Rosenberg, whose husband has been accused of sexually harassing various State House players, questioned the accuracy of Abraham’s latest bombshell – that hubbie Bryon Hefner had been given access to Senate emails, even after Rosenberg said he had created a “firewall” between Hefner and Senate affairs. Globe editor Brian McGrory said the newspaper would be happy to address any complaints about the story, but Rosenberg hasn’t offered any specifics.
The Residences at the BPL?
They’re doing it in New York, Washington and San Francisco. So why not here? The Globe’s Tim Logan reports how the Walsh administration is asking for ideas to redevelop more than 80 city-owned buildings –such as community centers, firehouses and libraries –with the goal of including new housing on the properties.
Torn between two lovers no more: Walsh won’t support brofriend Baker in gubernatorial election
His heart is torn, but he just can’t bring himself to leave his first love. From Tori Bedford at WGBH: “Mayor Marty Walsh won’t be supporting a candidate before the primary election for governor, but he plans to support the Democrat who comes out on top, despite a close personal relationship with Gov. Charlie Baker. ‘I’m a Democrat, and I’ll be with the Democrat,’ Walsh said during an interview Friday with Boston Public Radio. ‘I get along — I love the governor, he’s a friend … [but] I’ll be with the Democratic candidate in the final.’”
Charlie’s tough week …
Besides getting jilted by his mayoral brofriend, Gov. Charlie Baker, returning home from his mini-vacation in Utah, has a handful of state Plan A debacles he needs to to deal with and explain – and Plan B options to possibly implement regarding the Northern Pass and Wynn casino fiascos. At least one other Plan A setback, i.e. the GIC’s now aborted health-plan changes for public employees, has been addressed. Experts say the controversies probably won’t hurt the governor’s re-election bid this year, but that hasn’t stopped Democratic gubernatorial candidates from pouncing. The Globe’s Joshua Miller and CommonWealth magazine’s Bruce Mohl have the details.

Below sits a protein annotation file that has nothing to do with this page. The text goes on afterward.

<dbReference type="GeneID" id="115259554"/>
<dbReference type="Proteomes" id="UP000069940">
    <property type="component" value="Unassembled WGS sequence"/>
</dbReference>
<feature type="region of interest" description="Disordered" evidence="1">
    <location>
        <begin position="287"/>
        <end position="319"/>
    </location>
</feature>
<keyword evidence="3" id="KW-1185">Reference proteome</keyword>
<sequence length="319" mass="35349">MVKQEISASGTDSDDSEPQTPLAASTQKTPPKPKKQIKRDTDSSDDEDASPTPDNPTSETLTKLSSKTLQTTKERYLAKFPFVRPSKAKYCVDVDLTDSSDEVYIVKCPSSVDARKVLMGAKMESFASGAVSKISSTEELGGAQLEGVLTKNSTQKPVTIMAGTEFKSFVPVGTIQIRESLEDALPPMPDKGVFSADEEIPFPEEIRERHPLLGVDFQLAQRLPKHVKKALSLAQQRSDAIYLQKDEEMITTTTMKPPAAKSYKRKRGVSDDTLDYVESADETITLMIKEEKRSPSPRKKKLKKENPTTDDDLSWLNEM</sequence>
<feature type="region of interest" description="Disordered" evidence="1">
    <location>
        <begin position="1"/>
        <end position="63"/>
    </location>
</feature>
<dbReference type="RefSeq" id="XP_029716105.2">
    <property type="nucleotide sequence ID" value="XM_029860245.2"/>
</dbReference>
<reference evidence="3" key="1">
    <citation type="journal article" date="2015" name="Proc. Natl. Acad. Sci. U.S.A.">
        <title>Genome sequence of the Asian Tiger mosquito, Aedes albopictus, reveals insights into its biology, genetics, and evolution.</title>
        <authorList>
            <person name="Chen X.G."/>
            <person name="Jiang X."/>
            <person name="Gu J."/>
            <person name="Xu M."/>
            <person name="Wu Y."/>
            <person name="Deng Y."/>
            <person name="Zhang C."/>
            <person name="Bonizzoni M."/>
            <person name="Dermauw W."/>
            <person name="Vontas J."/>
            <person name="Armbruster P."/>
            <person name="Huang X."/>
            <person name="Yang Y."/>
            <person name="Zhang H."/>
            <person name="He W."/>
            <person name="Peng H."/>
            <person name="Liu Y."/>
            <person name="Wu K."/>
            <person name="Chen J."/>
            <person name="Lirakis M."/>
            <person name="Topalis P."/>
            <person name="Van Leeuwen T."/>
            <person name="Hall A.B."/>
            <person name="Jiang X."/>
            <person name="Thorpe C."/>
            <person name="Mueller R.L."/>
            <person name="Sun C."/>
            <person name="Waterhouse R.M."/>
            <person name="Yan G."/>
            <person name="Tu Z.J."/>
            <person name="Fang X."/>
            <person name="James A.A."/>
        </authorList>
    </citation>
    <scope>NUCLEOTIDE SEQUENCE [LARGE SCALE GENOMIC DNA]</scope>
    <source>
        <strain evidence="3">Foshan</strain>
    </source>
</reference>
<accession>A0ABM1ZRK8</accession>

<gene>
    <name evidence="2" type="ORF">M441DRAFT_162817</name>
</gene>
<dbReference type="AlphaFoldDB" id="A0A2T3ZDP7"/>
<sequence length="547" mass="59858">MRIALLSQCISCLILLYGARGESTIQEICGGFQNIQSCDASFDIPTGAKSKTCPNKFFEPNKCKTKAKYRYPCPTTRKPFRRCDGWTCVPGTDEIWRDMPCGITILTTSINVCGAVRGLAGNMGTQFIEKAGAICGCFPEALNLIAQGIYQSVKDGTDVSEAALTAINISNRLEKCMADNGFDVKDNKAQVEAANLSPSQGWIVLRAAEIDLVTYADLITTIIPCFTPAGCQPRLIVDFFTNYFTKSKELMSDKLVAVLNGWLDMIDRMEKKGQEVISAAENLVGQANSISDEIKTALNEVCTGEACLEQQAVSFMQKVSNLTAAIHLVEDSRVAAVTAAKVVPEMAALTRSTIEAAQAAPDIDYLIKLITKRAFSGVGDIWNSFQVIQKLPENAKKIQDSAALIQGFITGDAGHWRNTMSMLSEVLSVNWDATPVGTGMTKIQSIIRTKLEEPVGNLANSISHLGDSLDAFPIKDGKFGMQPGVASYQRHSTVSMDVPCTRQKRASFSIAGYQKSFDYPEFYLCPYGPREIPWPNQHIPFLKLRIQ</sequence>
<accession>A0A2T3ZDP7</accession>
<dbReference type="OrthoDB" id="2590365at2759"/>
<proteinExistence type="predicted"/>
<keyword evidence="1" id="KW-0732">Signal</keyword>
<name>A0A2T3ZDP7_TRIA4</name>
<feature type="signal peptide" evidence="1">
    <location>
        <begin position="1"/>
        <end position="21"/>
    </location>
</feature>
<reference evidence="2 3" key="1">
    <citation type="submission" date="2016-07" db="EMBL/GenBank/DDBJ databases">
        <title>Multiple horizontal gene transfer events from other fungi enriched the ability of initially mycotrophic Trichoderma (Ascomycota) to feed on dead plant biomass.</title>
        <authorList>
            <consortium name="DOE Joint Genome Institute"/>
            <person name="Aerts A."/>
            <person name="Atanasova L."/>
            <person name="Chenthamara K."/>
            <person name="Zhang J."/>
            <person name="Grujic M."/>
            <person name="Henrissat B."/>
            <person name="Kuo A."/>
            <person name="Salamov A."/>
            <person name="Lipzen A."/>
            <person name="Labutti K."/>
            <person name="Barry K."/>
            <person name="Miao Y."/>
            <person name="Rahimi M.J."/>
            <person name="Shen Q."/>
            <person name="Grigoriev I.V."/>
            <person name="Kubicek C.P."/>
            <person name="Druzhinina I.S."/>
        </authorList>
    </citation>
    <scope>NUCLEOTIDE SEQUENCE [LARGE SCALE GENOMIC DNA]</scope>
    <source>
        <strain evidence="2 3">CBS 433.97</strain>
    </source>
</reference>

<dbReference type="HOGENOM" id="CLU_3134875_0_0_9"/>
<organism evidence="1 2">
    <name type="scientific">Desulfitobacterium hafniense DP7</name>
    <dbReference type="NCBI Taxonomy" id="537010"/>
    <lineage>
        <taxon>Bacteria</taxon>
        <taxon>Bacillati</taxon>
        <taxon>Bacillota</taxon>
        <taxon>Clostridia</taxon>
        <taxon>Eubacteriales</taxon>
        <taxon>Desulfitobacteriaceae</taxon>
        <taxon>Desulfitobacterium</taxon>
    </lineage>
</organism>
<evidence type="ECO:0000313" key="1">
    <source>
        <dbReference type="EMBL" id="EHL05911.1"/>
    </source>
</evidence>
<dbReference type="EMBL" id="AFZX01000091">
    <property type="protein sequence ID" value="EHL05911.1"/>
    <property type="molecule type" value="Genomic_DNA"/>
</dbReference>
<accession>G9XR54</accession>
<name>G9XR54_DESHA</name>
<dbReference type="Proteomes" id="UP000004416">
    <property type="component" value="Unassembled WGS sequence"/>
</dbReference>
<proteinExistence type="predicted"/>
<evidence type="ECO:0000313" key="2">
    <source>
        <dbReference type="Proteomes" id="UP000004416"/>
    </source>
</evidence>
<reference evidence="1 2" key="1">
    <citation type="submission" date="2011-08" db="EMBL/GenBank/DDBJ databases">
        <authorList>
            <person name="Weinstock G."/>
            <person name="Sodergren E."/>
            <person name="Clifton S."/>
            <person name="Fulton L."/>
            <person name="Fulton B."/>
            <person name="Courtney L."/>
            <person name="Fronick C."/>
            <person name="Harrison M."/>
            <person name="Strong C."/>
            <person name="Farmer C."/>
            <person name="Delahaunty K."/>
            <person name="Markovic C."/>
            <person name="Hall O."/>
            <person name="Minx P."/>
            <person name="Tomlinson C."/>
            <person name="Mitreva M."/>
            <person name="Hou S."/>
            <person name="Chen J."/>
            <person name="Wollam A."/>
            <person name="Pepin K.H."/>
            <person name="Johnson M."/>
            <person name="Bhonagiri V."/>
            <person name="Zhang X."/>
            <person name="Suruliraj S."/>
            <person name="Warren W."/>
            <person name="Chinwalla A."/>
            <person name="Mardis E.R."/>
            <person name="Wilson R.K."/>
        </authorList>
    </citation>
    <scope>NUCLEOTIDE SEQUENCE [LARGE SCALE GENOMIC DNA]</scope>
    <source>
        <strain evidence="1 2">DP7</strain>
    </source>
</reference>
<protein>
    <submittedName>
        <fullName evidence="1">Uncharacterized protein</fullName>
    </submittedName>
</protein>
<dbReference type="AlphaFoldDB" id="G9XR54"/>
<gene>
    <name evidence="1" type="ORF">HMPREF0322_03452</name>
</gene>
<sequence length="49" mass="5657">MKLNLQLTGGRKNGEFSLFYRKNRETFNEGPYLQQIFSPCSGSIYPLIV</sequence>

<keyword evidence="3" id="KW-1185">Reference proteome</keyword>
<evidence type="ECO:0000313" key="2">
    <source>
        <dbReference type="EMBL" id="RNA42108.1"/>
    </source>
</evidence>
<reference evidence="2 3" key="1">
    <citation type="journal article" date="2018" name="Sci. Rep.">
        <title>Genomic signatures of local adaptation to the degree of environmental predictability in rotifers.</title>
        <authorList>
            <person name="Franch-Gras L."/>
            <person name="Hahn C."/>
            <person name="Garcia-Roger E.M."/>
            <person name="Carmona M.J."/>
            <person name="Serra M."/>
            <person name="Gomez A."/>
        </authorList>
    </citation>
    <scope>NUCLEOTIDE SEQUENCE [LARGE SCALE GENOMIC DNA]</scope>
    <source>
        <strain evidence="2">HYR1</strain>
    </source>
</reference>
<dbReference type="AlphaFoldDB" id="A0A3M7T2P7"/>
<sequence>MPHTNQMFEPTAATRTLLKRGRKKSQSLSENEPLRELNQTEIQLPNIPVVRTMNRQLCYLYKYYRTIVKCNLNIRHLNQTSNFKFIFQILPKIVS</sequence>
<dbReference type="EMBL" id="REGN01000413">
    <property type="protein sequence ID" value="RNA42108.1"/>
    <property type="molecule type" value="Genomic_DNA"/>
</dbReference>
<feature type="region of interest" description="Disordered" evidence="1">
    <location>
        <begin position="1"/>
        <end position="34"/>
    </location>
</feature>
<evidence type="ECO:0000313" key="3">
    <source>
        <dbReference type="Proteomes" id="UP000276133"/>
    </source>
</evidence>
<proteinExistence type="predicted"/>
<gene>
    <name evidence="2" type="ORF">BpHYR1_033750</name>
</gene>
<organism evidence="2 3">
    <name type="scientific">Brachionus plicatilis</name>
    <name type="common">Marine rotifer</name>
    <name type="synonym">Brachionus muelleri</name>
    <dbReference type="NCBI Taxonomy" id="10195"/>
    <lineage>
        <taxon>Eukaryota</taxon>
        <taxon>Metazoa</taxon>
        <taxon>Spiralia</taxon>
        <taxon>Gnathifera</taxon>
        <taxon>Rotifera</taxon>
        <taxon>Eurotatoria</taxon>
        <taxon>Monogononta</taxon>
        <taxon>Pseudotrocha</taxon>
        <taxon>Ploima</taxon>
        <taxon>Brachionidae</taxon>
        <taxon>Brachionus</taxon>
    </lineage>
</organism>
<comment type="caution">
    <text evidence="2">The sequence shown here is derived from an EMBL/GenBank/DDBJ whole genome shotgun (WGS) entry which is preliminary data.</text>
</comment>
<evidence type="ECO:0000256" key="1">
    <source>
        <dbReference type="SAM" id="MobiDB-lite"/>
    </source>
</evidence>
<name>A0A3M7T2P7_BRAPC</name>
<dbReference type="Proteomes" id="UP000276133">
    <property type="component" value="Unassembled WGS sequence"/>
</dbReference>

Steve Wynn: Not suitable
Speaking of the Wynn fiasco, the Globe’s editorial board and columnist Adrian Walker both say it’s time for Steve Wynn to go in the wake of sexual-misconduct allegations against the casino mogul. But lawyers for casino rival Mohegan Sun are asking a state judge to toss out the gaming license awarded to Wynn Resorts, not just fire Steve Wynn, reports the Herald’s Jordan Graham.
Post-Northern Pass Plan B? Not if Eversource has a say
Speaking of Northern Pass: In the wake of New Hampshire regulators’ surprise rejection of the proposed hydropower project, the Baker administration is clearly distancing itself from the mess, giving Eversource and two other utilities a week to determine if Northern Pass is still viable “or else consider moving on to another transmission project,” reports the Globe’s Jon Chesto. However, as Chesto and CommonWealth magazine’ Bruce Mohl report, Eversource, a partner in the Northern Pass project, will have a major say, by law, on what the next step will be.
Holy Cross sticks with Crusaders. No, not those Crusaders
The student newspaper may have dropped the Crusaders name, but the College of the Holy Cross’s board of trustees has voted to keep the Crusaders nickname, despite its historic association with rampaging anti-Muslim warriors of millenniums past. Cyrus Moulton at the Telegram has the details on how college leaders are making a distinction between those crusaders and today’s crusaders.
The nerve: Koch brothers trying to change political dynamics at Hillary’s alma mater
With billions of dollars at their disposal, the conservative Koch brothers can afford to wage political battles on numerous fronts across the country, even a seemingly minor conservative initiative at Wellesley College, the alma mater of Hillary Clinton. The Globe’s Annie Linskey has the details.
Lowell Sun and Denver Post’s parent company eyeing Boston Herald
The bankrupt Boston Herald apparently has another suitor. Digital First Media, the hedge-fund backed owner of the Lowell Sun, Fitchburg Sentinel & Enterprise and the Denver Post, is apparently dispatching visitors to the Herald’s Seaport offices this week to kick the tires and see if it’s worth making a bid for the paper, according to David Harris at the BBJ and Brian Dowling at the Herald. GateHouse Media and Revolution Media Group have already submitted public bids for the Herald ahead of a bankruptcy auction set for Feb. 13.
Fitchburg Sentinel & Enterprise to close newsroom in city as it pursues ‘virtual’ model
Speaking of Digital First Media, cost cutting and its local holdings, Don Seiffert at the BBJ reports that, for the first time in 180 years, the daily Fitchburg Sentinel & Enterprise may no longer have a physical presence in Fitchburg, as the paper switches over the next few weeks to a ‘virtual newsroom’ model.
Curse of the Boston City Council: Capuano and Galvin can rest easy